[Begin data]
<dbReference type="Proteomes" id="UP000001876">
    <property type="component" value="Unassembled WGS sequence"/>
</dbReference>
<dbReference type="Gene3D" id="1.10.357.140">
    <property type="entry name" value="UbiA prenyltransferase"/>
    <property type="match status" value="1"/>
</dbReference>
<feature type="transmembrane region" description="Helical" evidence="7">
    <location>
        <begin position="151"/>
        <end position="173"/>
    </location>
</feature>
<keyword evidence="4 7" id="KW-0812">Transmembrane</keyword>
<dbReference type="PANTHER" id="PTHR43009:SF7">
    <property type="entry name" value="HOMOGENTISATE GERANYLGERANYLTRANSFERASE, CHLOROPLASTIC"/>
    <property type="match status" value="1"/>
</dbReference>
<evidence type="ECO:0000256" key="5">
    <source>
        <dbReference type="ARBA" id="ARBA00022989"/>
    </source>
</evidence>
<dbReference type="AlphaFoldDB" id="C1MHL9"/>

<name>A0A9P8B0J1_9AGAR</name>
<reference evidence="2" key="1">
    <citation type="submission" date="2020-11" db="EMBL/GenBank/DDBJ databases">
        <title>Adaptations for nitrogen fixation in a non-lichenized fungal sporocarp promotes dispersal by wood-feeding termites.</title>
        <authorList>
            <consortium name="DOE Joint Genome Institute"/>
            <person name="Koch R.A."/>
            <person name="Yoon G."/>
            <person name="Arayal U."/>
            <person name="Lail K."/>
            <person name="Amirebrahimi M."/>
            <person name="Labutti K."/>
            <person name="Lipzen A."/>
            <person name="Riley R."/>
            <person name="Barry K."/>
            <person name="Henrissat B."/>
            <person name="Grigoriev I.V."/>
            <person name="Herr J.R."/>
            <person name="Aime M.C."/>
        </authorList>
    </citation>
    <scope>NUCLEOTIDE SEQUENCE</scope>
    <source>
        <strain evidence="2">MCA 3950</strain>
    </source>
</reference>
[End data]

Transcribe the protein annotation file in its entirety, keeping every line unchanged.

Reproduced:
<dbReference type="Proteomes" id="UP000001876">
    <property type="component" value="Unassembled WGS sequence"/>
</dbReference>
<dbReference type="Gene3D" id="1.10.357.140">
    <property type="entry name" value="UbiA prenyltransferase"/>
    <property type="match status" value="1"/>
</dbReference>
<feature type="transmembrane region" description="Helical" evidence="7">
    <location>
        <begin position="151"/>
        <end position="173"/>
    </location>
</feature>
<keyword evidence="4 7" id="KW-0812">Transmembrane</keyword>
<dbReference type="PANTHER" id="PTHR43009:SF7">
    <property type="entry name" value="HOMOGENTISATE GERANYLGERANYLTRANSFERASE, CHLOROPLASTIC"/>
    <property type="match status" value="1"/>
</dbReference>
<evidence type="ECO:0000256" key="5">
    <source>
        <dbReference type="ARBA" id="ARBA00022989"/>
    </source>
</evidence>
<dbReference type="AlphaFoldDB" id="C1MHL9"/>

<name>A0A9P8B0J1_9AGAR</name>
<reference evidence="2" key="1">
    <citation type="submission" date="2020-11" db="EMBL/GenBank/DDBJ databases">
        <title>Adaptations for nitrogen fixation in a non-lichenized fungal sporocarp promotes dispersal by wood-feeding termites.</title>
        <authorList>
            <consortium name="DOE Joint Genome Institute"/>
            <person name="Koch R.A."/>
            <person name="Yoon G."/>
            <person name="Arayal U."/>
            <person name="Lail K."/>
            <person name="Amirebrahimi M."/>
            <person name="Labutti K."/>
            <person name="Lipzen A."/>
            <person name="Riley R."/>
            <person name="Barry K."/>
            <person name="Henrissat B."/>
            <person name="Grigoriev I.V."/>
            <person name="Herr J.R."/>
            <person name="Aime M.C."/>
        </authorList>
    </citation>
    <scope>NUCLEOTIDE SEQUENCE</scope>
    <source>
        <strain evidence="2">MCA 3950</strain>
    </source>
</reference>